USAID stands ready to help Ukraine improve its judiciary, rule of law

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Nov. 12, 2010, 12:16 a.m. |
Dear Editor,

I was disappointed to read the Kyiv Post’s Nov. 5 opinion piece “Rule of lawlessness prevails in this nation.” The piece seems to reflect a misunderstanding of the remarks made by U.S. Ambassador to Ukraine John F. Tefft and the chief of party of the USAID Ukraine Rule of Law Project, David Vaughn, at the Oct. 26-27 USAID Ukraine Rule of Law conference. A free and open discussion of judicial independence and transparency is critical to promote judicial reform in Ukraine, and USAID provided such a forum at this event. A diverse group of Ukrainian judges, legal experts and NGO leaders participated, and the event was deliberately open to the press.

The conference occurred just 10 days after the Venice Commission – the Council of Europe’s advisory body on constitutional matters – issued its opinions on the Law on the Judiciary and Status of Judges. It was the first public event at which the strengths and weaknesses of the new judiciary law were discussed, and at the conference key policymakers made public commitments to amend the law in line with the Venice Commission’s critique.

USAID supports open dialogue on what can be done to improve the judiciary in Ukraine. There is no doubt that improvements are needed. However, over the past few years there has been progress in many areas. USAID’s work has promoted automated case management, which is key to reducing corruption and increasing transparency in the judicial system, and we have achieved the adoption of ethics rules for the more than 35,000 court staff in Ukraine.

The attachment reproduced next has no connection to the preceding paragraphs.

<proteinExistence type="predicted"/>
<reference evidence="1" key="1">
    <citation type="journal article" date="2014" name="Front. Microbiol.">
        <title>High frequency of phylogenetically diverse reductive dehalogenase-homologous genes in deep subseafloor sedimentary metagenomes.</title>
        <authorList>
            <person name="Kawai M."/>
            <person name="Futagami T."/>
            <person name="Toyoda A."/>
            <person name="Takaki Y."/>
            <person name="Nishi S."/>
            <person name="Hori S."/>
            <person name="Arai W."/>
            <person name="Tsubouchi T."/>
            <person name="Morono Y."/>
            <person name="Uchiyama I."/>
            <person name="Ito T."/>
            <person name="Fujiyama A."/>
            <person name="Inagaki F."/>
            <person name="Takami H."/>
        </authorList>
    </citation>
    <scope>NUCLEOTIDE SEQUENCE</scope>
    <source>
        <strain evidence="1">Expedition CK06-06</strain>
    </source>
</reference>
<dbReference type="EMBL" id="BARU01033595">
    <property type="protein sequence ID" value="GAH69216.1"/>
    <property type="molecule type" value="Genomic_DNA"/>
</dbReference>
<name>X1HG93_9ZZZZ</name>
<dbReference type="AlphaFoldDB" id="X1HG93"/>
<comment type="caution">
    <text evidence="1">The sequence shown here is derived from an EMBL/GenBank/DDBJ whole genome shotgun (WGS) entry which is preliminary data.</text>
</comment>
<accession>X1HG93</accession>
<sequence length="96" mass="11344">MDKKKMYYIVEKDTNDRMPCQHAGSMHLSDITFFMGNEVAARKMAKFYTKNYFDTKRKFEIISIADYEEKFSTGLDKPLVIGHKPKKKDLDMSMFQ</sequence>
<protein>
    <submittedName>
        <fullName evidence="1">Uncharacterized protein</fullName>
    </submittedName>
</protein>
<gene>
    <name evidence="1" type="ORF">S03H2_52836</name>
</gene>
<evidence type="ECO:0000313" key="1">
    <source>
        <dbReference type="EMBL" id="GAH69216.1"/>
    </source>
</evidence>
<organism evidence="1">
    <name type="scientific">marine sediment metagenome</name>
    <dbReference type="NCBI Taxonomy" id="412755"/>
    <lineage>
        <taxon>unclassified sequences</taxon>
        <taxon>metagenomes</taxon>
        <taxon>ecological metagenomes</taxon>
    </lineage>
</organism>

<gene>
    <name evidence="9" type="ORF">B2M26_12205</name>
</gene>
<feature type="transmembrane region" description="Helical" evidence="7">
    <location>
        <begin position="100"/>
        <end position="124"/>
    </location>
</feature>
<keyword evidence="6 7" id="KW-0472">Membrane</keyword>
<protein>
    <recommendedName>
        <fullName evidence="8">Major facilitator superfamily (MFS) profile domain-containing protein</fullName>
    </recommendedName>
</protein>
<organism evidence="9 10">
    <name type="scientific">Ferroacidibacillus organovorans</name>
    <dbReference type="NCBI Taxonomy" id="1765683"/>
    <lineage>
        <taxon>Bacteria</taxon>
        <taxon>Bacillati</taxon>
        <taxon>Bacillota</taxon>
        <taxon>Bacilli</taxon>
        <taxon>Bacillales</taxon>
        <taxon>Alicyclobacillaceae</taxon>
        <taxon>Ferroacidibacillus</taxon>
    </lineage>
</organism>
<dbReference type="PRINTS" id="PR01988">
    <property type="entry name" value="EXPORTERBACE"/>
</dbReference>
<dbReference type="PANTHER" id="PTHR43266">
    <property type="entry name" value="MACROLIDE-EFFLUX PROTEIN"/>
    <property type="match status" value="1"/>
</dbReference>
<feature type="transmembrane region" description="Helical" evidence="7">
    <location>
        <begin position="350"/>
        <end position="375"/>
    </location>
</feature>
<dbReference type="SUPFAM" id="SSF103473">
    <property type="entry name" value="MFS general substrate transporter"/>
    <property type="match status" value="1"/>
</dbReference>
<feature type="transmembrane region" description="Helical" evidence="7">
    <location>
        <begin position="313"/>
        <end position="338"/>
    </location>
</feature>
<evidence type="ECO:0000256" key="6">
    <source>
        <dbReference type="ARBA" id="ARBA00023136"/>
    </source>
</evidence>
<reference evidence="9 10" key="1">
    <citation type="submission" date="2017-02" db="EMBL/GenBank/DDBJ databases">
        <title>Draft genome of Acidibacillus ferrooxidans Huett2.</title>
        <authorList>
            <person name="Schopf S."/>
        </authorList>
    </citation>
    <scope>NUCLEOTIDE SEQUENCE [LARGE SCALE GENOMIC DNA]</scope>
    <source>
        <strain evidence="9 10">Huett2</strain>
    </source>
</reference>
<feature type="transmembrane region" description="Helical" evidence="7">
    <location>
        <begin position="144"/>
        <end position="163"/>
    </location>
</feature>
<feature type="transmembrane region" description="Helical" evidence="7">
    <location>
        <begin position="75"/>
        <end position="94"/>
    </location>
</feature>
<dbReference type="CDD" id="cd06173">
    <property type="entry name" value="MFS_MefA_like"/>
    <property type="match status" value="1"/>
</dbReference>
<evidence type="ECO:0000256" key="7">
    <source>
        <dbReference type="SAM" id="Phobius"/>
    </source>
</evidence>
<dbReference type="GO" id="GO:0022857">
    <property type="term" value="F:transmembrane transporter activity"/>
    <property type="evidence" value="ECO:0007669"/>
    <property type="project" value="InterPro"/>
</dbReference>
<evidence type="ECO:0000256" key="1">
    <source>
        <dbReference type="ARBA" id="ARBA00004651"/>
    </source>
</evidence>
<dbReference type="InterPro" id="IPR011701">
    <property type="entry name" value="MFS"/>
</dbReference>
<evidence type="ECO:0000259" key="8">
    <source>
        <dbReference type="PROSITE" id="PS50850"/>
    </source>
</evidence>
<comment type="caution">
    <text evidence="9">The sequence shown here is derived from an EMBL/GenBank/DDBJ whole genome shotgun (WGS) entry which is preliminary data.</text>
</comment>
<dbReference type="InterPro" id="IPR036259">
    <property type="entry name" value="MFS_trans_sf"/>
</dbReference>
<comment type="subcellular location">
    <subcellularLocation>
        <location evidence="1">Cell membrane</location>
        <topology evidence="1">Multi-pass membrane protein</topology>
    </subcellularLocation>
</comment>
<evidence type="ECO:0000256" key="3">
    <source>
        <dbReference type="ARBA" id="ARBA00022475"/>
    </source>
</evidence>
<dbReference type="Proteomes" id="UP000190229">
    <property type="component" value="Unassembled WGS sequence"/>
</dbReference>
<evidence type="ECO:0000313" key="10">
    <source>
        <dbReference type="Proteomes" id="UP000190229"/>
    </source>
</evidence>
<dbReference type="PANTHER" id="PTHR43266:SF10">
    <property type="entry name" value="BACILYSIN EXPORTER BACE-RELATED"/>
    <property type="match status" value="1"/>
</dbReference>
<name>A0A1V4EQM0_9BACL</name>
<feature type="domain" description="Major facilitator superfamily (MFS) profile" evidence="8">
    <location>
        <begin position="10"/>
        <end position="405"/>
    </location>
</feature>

Thanks to USAID’s work, the new law includes positive features, such as requiring anonymous judicial testing and the rating of candidates online, which improves judicial selection. The law strengthens judicial disciplinary procedures by giving any citizen the right to file a complaint directly with a national disciplinary body using an online form; it also requires the posting of disciplinary decisions on the Web. These enhancements were the direct result of USAID’s work on judicial selection and discipline.

In his remarks at the conference, Ambassador Tefft said he was pleased with passage of the new law on the judiciary – but noted key Venice Commission concerns, including “problems related to the new status of the Supreme Court and in the increased role of the High Council of Justice in the appointment and dismissal of judges.” The Ambassador added that he was pleased that the Ukrainian government supports the Commission’s opinion and is dedicated to improving the law and continuing the judicial reform process.